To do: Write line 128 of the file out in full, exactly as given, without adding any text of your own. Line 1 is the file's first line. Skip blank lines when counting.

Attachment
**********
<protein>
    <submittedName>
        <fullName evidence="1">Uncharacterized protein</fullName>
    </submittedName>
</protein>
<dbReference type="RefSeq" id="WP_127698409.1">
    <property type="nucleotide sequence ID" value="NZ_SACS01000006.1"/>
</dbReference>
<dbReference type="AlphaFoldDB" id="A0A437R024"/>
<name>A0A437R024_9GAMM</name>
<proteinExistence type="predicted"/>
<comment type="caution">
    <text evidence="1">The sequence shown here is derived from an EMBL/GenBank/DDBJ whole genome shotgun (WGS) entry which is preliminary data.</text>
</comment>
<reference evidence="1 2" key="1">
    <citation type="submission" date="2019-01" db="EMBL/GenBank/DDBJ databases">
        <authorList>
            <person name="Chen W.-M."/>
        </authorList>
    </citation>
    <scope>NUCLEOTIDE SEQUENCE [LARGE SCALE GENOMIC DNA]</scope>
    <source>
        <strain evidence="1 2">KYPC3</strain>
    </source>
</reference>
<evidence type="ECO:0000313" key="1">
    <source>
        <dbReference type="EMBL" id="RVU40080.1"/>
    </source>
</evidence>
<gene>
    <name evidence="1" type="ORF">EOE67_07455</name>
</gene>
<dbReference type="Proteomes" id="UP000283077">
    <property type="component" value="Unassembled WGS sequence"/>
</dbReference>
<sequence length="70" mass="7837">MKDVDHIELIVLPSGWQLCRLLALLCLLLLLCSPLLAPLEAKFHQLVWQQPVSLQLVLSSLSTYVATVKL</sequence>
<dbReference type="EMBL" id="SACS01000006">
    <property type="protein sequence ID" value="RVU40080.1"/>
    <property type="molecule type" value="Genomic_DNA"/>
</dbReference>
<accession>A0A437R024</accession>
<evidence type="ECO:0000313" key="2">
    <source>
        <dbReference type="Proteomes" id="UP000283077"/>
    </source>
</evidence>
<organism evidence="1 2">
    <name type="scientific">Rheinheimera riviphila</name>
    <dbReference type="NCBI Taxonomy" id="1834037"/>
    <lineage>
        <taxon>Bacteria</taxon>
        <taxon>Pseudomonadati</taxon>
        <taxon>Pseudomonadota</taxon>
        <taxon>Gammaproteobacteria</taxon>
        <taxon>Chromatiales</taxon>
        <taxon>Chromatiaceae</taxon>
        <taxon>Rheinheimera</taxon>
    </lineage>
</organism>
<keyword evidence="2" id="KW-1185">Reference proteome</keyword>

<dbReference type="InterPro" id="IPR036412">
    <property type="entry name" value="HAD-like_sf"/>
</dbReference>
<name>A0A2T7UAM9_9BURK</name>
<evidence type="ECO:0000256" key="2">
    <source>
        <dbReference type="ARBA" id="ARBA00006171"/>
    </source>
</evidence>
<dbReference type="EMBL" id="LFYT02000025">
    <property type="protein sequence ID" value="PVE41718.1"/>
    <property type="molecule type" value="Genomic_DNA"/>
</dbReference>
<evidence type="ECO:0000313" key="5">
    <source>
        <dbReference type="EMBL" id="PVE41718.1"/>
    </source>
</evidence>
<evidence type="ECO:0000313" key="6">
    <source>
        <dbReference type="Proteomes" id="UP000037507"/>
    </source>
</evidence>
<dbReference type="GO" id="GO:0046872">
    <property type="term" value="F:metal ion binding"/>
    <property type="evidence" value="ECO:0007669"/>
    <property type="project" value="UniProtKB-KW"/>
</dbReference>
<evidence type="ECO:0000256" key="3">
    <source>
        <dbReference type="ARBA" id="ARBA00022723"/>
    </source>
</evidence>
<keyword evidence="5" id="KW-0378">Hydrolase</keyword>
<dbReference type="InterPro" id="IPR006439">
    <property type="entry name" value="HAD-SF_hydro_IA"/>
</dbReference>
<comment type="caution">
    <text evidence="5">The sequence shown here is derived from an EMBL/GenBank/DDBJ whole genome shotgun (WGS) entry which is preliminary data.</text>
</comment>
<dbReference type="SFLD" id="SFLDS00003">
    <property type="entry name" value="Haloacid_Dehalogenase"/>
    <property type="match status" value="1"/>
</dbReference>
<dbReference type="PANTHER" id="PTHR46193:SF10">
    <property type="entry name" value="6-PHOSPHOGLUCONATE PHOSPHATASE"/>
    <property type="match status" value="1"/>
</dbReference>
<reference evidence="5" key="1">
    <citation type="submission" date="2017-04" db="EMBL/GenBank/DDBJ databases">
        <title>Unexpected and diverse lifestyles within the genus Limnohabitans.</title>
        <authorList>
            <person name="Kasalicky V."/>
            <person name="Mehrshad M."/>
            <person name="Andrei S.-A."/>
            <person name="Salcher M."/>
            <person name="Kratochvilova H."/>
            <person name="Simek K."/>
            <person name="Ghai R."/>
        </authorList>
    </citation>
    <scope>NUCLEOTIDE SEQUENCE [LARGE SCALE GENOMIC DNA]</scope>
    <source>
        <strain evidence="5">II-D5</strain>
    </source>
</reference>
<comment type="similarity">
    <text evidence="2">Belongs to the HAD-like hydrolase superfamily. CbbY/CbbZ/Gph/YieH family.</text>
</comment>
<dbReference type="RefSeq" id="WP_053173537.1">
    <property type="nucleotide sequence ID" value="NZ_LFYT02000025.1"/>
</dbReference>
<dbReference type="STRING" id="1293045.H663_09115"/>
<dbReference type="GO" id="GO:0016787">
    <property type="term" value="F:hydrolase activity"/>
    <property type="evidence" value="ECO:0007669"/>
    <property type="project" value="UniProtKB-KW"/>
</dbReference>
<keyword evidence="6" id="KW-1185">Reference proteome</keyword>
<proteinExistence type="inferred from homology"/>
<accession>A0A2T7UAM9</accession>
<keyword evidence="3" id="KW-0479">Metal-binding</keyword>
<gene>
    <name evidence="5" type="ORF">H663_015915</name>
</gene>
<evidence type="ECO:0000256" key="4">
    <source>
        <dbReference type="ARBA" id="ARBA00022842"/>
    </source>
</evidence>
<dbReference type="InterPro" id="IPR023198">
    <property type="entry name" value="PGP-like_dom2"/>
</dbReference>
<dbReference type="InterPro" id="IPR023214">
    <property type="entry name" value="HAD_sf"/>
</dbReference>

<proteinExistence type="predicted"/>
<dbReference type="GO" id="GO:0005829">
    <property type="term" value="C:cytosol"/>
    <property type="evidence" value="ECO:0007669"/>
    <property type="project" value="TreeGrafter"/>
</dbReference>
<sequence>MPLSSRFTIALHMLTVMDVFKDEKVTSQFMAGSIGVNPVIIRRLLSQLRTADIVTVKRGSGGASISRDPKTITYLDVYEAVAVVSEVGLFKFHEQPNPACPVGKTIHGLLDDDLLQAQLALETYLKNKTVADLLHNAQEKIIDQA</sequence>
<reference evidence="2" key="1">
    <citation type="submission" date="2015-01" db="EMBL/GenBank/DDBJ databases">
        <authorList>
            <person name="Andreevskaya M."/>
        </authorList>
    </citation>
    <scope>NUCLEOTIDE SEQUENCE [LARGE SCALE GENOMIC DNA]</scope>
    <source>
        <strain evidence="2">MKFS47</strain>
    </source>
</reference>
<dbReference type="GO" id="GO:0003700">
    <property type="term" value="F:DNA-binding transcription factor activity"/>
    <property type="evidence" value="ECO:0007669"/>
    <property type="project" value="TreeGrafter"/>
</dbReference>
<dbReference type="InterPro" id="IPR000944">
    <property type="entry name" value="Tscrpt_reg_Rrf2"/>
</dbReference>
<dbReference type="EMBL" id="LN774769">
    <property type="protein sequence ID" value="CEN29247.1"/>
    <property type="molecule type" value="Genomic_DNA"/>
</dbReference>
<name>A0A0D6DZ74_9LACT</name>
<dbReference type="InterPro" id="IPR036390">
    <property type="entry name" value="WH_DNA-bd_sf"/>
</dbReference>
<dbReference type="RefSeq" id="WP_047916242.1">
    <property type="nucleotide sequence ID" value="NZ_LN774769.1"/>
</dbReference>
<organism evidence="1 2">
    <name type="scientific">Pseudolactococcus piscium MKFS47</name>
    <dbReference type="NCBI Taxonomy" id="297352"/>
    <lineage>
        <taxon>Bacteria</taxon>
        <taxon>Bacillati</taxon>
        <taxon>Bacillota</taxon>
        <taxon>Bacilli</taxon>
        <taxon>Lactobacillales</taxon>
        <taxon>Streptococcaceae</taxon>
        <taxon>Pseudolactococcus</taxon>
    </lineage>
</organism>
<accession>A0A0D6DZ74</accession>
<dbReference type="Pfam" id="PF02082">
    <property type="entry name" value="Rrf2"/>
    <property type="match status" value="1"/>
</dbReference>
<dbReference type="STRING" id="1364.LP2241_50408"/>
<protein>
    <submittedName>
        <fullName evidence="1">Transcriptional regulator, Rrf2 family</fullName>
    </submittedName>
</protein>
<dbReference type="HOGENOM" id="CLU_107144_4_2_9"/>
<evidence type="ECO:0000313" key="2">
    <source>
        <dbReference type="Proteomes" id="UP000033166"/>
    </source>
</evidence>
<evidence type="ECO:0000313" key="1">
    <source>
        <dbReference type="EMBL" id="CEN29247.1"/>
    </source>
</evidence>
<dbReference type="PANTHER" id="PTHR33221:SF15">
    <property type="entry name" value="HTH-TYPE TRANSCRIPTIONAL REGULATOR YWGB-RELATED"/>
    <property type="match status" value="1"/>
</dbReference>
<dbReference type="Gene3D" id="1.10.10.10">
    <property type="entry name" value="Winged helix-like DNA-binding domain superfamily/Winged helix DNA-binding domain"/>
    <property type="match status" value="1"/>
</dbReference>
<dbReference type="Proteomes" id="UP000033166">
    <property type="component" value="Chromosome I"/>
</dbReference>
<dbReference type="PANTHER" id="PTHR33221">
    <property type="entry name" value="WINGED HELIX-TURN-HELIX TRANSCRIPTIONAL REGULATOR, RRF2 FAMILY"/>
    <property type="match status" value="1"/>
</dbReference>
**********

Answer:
<comment type="similarity">